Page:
Stack Overflow is a community of 4.7 million programmers, just like you, helping each other.

Join them; it only takes a minute:

Sign up
Join the Stack Overflow community to:
  1. Ask programming questions
  2. Answer and help your peers
  3. Get recognized for your expertise

This is similar to this question, but I want to include the path relative to the current directory in unix. If can do the following:

ls -LR | grep .txt

But it doesn't include the full paths. For example, I have the follow dir structure:

test1/file.txt
test2/file1.txt
test2/file2.txt

The code above will return:

file.txt
file1.txt
file2.txt

How can I get it to include the paths relative to the current directory using standard nix commands?

share|improve this question
3  
This just shows that ls is missing this feature. – Arjun Singri May 14 '10 at 6:05
    
It's a shame all of these solutions require find or tree. I'm ssh'ing into an android device where I appear to only have ls, and none of these other tools :/ – Wallacoloo Aug 26 '15 at 5:01

11 Answers 11

up vote 171 down vote accepted

Use find:

find . -name \*.txt -print

On systems that use GNU find, like most GNU/Linux distributions, you can leave out the -print.

share|improve this answer
7  
...and for that matter you can leave out the '.' – Adam Mitz Oct 29 '08 at 6:01
3  
For absolute paths, use find $(pwd) -name \*.txt – Zags Sep 17 '14 at 20:35

Use tree, with -f (full path) and -i (no indentation lines):

tree -if --noreport .
tree -if --noreport directory/

You can then use grep to filter out the ones you want.


If the command is not found, you can install it:

Type following command to install tree command on RHEL/CentOS and Fedora linux:

# yum install tree -y

If you are using Debian/Ubuntu, Mint Linux type following command in your terminal:

$ sudo apt-get install tree -y
share|improve this answer
    
any setting to list only the files, and exclude folders? – thebugfinder Mar 26 '15 at 5:57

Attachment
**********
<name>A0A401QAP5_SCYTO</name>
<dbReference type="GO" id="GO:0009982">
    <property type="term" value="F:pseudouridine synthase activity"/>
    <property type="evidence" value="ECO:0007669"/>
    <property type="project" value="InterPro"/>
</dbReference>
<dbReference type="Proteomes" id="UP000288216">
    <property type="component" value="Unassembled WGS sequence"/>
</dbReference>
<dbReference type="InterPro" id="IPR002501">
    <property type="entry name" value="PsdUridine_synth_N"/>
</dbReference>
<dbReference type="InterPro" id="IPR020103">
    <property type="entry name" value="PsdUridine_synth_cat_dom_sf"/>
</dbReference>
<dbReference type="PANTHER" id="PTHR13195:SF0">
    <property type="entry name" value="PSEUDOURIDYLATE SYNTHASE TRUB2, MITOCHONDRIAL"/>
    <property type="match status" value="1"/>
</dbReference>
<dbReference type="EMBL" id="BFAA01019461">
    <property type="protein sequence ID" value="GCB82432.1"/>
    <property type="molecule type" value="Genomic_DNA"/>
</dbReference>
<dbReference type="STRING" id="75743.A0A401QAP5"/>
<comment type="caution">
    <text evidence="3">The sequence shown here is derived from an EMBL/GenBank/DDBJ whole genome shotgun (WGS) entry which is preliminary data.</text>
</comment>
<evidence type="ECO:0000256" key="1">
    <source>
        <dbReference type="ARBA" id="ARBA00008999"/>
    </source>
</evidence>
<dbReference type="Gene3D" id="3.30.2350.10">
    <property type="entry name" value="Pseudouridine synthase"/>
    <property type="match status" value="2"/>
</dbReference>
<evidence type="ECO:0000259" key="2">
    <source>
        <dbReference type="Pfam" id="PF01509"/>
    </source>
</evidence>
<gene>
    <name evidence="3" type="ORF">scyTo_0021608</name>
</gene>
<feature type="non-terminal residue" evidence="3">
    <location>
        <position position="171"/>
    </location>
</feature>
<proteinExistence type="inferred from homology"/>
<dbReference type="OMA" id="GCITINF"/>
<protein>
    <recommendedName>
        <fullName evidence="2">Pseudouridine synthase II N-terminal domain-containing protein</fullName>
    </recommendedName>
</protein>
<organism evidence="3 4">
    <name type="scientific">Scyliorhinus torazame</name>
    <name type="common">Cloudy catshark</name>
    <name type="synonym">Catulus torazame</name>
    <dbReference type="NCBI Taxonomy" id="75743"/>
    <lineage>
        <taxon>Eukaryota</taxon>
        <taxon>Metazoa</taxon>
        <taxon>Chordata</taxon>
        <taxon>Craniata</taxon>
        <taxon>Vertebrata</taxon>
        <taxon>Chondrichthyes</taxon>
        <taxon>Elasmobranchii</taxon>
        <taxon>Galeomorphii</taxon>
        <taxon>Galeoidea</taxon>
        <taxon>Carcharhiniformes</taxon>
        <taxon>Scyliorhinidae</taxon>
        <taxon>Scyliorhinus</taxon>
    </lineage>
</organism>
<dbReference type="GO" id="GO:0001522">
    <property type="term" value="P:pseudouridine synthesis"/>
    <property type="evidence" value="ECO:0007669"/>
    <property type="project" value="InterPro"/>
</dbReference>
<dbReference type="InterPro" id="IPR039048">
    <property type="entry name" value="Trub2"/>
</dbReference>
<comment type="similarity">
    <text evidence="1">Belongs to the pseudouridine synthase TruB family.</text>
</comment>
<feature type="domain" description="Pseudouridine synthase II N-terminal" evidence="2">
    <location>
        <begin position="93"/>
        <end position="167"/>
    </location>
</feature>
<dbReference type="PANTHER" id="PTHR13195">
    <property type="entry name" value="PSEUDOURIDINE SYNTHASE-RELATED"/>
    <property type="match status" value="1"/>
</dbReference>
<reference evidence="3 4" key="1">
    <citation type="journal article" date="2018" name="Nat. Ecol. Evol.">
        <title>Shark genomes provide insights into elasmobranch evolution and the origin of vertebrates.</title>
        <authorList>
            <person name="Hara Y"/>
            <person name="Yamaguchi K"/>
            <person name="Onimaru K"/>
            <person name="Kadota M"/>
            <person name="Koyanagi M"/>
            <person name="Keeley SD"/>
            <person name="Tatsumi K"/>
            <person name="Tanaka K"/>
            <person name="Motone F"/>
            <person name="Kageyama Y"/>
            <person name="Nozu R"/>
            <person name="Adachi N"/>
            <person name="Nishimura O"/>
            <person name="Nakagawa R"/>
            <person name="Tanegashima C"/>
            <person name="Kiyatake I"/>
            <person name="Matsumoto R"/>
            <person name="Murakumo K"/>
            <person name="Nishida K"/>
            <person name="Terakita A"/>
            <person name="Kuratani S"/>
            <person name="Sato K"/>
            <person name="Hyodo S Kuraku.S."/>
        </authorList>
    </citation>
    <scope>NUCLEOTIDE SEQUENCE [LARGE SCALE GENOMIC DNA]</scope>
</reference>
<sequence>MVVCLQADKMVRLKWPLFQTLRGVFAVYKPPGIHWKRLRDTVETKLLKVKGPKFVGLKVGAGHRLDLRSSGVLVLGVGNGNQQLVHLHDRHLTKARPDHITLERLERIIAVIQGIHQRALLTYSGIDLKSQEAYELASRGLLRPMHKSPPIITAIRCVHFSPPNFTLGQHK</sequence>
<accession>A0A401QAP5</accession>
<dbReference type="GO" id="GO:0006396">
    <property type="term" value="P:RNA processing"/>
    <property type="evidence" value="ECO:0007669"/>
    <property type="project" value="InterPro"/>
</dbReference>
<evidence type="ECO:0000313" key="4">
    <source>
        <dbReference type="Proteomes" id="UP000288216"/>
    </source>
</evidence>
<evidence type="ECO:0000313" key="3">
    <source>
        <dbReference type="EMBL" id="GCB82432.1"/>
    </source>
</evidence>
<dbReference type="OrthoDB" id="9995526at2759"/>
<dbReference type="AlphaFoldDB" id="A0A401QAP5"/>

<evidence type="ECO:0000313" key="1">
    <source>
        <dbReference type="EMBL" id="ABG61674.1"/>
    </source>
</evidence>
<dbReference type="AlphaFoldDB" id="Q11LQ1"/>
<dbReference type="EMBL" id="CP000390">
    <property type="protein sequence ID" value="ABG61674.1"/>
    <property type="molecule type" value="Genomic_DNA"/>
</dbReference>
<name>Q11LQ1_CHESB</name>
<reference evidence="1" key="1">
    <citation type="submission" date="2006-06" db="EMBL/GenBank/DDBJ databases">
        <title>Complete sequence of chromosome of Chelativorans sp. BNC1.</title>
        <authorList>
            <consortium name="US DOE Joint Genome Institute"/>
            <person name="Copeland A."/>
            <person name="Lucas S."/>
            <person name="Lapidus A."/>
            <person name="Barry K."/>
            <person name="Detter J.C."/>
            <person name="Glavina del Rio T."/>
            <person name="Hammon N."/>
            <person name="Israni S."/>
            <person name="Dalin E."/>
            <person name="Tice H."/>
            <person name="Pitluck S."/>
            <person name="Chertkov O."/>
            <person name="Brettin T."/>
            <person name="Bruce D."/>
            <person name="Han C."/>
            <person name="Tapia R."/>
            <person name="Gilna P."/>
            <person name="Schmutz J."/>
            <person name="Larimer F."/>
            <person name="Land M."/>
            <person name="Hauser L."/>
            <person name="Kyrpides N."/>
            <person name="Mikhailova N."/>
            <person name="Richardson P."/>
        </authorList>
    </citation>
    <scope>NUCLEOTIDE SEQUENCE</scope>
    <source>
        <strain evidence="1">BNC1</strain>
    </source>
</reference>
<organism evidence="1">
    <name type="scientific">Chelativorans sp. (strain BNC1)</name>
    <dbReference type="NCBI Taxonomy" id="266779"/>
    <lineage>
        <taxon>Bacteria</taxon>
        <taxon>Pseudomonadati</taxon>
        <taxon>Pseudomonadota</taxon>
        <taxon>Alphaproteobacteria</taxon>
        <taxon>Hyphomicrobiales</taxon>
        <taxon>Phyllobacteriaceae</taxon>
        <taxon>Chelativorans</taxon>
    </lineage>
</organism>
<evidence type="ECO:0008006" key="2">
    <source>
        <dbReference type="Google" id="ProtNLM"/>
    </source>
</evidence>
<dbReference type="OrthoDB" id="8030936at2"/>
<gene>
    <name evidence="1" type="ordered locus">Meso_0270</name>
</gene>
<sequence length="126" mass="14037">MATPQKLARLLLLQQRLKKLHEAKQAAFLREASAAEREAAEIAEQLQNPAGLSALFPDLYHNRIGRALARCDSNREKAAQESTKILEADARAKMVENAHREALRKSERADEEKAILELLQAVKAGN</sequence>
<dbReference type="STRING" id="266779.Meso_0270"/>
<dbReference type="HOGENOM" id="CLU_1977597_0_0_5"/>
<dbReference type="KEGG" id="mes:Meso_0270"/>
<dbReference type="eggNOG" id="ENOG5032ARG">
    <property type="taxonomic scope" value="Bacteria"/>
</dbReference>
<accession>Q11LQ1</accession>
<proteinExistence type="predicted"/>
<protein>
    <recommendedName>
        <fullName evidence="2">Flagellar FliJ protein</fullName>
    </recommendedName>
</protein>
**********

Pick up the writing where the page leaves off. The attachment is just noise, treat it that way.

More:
Try find. You can look it up exactly in the man page, but it's sorta like this:

find [start directory] -name [what to find]

so for your example

find . -name "*.txt"

should give you what you want.

share|improve this answer

You could use find instead:

find . -name '*.txt'
share|improve this answer
DIR=your_path
find $DIR | sed 's:""$DIR""::'

'sed' will erase 'your_path' from all 'find' results. And you recieve relative to 'DIR' path.

share|improve this answer
    
this is exactly what i need but it still spits out the full path for me? – daniel Crabbe Mar 15 '12 at 10:35
1  
don't use the apostrophe's - find /tmp | sed s:"/tmp":: | more – Kieren Dixon Mar 20 '12 at 0:29

To get the actual full path file names of the desired files using the find command, use it with the pwd command:

find $(pwd) -name \*.txt -print
share|improve this answer

You could create a shell function, e.g. in your .zshrc or .bashrc:

filepath() {
    echo $PWD/$1
}

filepath2() {
    for i in $@; do
        echo $PWD/$i
    done
}

The first one would work on single files only, obviously.

share|improve this answer

Here is a Perl script:

sub format_lines($)
{
    my $refonlines = shift;
    my @lines = @{$refonlines};
    my $tmppath = "-";

    foreach (@lines)
    {
        next if ($_ =~ /^\s+/);
        if ($_ =~ /(^\w+(\/\w*)*):/)
        {
            $tmppath = $1 if defined $1;    
            next;
        }
        print "$tmppath/$_";
    }
}

sub main()
{
        my @lines = ();

    while (<>) 
    {
        push (@lines, $_);
    }
    format_lines(\@lines);
}

main();

usage:

ls -LR | perl format_ls-LR.pl
share|improve this answer
    
This is a terrible Perl program. It's probably 2-3 times as long, and complicated, than it needs to be. – Brad Gilbert Dec 30 '11 at 3:12

Find the file called "filename" on your filesystem starting the search from the root directory "/". The "filename"

find / -name "filename" 
share|improve this answer

If you want to preserve the details come with ls like file size etc in your output then this should work.

sed "s|<OLDPATH>|<NEWPATH>|g" input_file > output_file
share|improve this answer
You can implement this functionality like this    
Firstly, using the ls command pointed to the targeted directory. Later using find command filter the result from it.
From your case,it sounds like - always the file name starts with a word file***.txt

ls /some/path/here | find . -name 'file*.txt'   (* represents some wild card search)
share|improve this answer

Your Answer

 
discard

By posting your answer, you agree to the privacy policy and terms of service.

Not the answer you're looking for? Browse other questions tagged or ask your own question.